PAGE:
Air strike sent important message to Syrian regime, says former head of British Army

Lord Dannatt (Picture: DENISE BRADLEY)

Lord Dannatt (Picture: DENISE BRADLEY) - Credit: Copyright: Archant 2016

The former head of the Army has said the British air strike in Syria was important to demonstrate a message to the Syrian regime.

General Lord Dannatt, former Chief of the General Staff from 2006 to 2009, said he supported Theresa May's decision to join US-led action in Syria.

'The strike was important because it demonstrated to the Syrian regime you can't use chemical weapons on your own people and get away with it,' he said.

'The important thing now is that this strike against Syria forms part of an overall strategy - getting around the Geneva conference table is what we should strive for.'

The United Kingdom, United States and France launched 'precision strikes' in Syria in response to a suspected chemical weapons attack in the country.

The strikes, launched at 2am UK time today, targeted Syrian President Bashar al-Assad's chemical weapons capabilities after a weekend poison gas attack that killed at least 75 people on April 7.

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Lord Dannatt said Theresa May's decision not to recall Parliament for a vote before taking action was the right thing to do on this occasion, pointing to previous times when Parliament had voted not to get involved in the Syrian civil war. In 2013, the then Prime Minister David Cameron lost the Commons vote for military action in Syria following a suspected chemical weapons attack on the outskirts of the capital Damascus.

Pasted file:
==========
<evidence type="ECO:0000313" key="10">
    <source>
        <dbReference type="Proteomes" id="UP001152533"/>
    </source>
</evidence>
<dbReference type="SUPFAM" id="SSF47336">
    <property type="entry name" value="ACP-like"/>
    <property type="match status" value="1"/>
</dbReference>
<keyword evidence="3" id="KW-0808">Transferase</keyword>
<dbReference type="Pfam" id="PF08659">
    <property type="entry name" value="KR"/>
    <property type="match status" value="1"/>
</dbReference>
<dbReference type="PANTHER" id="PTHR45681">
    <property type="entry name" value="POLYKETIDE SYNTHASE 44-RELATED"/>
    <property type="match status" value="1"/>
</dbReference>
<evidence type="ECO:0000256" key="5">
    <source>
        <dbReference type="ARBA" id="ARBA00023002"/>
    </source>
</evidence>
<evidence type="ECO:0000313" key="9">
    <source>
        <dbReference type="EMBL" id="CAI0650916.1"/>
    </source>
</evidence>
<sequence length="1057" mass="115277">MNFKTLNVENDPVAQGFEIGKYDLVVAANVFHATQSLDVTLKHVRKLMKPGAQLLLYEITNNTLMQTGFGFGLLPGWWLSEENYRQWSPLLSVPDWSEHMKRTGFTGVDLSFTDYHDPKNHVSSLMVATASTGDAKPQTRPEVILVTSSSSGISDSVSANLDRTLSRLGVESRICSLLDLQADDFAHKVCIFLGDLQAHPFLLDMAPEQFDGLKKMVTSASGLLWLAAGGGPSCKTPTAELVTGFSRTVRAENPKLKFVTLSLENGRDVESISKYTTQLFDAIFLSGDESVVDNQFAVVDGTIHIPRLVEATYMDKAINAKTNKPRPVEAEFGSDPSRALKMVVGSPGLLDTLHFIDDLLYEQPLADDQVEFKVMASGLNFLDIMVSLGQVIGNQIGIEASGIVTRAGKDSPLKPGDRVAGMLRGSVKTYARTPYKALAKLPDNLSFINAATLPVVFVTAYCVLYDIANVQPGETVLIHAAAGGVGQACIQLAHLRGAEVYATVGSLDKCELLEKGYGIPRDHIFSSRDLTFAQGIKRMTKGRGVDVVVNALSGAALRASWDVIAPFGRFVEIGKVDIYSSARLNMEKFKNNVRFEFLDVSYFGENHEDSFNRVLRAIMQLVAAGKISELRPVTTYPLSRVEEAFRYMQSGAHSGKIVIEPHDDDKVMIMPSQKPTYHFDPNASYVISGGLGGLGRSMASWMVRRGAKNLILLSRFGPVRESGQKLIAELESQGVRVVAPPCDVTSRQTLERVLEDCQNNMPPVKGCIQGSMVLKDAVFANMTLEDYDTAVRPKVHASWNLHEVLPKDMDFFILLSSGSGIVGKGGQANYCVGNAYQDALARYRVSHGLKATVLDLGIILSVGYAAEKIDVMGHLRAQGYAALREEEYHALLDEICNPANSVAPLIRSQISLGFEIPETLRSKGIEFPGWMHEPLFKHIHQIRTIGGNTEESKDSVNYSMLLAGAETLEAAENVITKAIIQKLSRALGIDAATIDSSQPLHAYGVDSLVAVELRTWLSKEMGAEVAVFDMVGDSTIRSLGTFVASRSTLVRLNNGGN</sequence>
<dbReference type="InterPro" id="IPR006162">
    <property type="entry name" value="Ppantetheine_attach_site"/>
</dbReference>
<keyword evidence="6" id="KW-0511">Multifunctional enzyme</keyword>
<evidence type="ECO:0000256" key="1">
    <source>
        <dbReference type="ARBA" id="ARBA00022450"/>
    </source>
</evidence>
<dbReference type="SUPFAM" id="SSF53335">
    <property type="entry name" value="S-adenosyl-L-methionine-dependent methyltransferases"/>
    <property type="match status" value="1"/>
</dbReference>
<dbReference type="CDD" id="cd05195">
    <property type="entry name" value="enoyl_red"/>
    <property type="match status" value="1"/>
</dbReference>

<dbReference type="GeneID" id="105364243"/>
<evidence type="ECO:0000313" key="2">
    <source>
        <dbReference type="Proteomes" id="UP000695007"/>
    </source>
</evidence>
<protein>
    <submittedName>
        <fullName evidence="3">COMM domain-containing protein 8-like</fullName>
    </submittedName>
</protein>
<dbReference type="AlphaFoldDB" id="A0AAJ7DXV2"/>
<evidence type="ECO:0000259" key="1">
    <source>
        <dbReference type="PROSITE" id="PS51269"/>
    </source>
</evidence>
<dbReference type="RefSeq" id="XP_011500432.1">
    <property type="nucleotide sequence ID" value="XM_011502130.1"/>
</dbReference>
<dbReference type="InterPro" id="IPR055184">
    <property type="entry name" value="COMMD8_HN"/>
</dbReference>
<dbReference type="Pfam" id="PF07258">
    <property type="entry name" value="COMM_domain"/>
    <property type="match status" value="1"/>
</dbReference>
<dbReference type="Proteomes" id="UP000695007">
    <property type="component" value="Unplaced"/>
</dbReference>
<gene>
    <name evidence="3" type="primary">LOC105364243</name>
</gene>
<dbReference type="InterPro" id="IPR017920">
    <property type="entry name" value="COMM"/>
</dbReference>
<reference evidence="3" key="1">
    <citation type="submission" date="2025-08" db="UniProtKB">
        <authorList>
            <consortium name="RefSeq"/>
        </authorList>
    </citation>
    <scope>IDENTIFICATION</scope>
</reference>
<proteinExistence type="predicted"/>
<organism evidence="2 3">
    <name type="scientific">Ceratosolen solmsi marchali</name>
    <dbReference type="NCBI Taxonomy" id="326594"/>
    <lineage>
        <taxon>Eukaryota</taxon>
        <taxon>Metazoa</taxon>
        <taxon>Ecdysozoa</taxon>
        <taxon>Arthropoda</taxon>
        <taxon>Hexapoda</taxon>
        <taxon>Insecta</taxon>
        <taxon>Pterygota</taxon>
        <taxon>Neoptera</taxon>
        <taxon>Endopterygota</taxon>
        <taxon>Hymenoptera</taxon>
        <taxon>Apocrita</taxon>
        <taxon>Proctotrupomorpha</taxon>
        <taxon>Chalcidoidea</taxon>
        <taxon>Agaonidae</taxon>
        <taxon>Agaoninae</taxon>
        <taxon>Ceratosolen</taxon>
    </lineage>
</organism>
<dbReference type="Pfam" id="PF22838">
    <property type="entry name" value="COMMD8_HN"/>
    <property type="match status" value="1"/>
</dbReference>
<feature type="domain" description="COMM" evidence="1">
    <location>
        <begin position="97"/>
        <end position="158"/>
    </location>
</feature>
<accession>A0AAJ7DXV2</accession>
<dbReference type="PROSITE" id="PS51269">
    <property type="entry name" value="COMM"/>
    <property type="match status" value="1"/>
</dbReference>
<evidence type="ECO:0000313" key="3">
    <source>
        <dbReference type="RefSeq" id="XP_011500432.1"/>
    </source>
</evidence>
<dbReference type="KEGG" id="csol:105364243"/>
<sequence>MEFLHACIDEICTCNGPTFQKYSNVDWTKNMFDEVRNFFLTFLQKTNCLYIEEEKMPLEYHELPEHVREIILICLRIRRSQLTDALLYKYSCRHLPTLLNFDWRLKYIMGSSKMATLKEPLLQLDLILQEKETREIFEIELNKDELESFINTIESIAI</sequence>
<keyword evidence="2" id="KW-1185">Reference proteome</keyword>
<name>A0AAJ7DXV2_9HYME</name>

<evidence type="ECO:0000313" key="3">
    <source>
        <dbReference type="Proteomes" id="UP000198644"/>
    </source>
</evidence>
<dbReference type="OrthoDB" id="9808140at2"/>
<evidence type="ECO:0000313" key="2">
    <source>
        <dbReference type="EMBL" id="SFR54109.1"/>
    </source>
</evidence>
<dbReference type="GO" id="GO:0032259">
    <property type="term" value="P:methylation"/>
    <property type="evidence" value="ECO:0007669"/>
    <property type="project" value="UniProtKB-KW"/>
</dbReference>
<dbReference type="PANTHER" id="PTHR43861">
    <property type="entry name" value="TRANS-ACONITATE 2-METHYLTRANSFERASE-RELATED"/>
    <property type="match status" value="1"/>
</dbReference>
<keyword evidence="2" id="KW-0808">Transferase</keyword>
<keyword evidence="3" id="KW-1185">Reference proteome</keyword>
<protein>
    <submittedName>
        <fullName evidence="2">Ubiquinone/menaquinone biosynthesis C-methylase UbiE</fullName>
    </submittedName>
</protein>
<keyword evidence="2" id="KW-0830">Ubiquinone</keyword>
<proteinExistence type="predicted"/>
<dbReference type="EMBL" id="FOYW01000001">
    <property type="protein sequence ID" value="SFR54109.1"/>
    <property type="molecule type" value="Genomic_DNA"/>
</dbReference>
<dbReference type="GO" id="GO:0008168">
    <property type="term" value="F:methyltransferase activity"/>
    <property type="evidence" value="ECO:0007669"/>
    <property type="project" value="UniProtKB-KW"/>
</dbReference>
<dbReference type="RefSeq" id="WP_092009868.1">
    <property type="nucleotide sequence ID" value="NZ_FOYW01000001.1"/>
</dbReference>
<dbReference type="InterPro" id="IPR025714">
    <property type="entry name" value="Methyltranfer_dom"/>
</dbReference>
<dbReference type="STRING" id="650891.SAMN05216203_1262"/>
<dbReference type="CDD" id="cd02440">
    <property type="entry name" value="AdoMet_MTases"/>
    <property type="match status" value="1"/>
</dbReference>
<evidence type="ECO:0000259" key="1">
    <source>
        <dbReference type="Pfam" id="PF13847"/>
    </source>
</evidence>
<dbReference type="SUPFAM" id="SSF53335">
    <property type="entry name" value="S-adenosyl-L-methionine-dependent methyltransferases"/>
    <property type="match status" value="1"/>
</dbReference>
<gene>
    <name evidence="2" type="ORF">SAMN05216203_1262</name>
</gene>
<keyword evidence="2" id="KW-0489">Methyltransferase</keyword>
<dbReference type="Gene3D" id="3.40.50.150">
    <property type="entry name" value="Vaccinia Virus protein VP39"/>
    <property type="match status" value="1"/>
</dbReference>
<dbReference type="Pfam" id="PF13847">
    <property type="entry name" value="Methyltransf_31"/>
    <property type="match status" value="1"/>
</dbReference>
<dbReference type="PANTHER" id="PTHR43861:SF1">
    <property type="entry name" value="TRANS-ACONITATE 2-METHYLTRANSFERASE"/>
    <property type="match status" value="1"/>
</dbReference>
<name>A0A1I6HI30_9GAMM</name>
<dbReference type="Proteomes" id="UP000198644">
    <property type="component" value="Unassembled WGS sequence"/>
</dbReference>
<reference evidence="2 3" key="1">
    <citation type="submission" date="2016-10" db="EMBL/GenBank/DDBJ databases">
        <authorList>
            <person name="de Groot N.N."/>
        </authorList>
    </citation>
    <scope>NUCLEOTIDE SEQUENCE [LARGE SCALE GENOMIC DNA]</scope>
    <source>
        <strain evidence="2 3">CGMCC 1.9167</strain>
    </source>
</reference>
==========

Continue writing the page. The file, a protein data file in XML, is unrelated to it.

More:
Lord Dannatt said it was the right decision at the time as the use of chemical weapons in Syria was 'not so clear cut', but added: 'What was unfortunate was the impression it created.

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'We left the Syrian civil war to get worse. As a result, it was because of our decision not to get involved that Russia got involved, they have been successful in keeping us out of power in Damascus. 'The west, including the British, chose not to get directly involved in the Syrian civil war in contrast with Russia, who got directly involved with Assad's regime, which has now ineffectively won the war.'

Lord Dannatt added that extremist groups like Isis emerged from the chaos of the war but were largely defeated by US-led campaigns.

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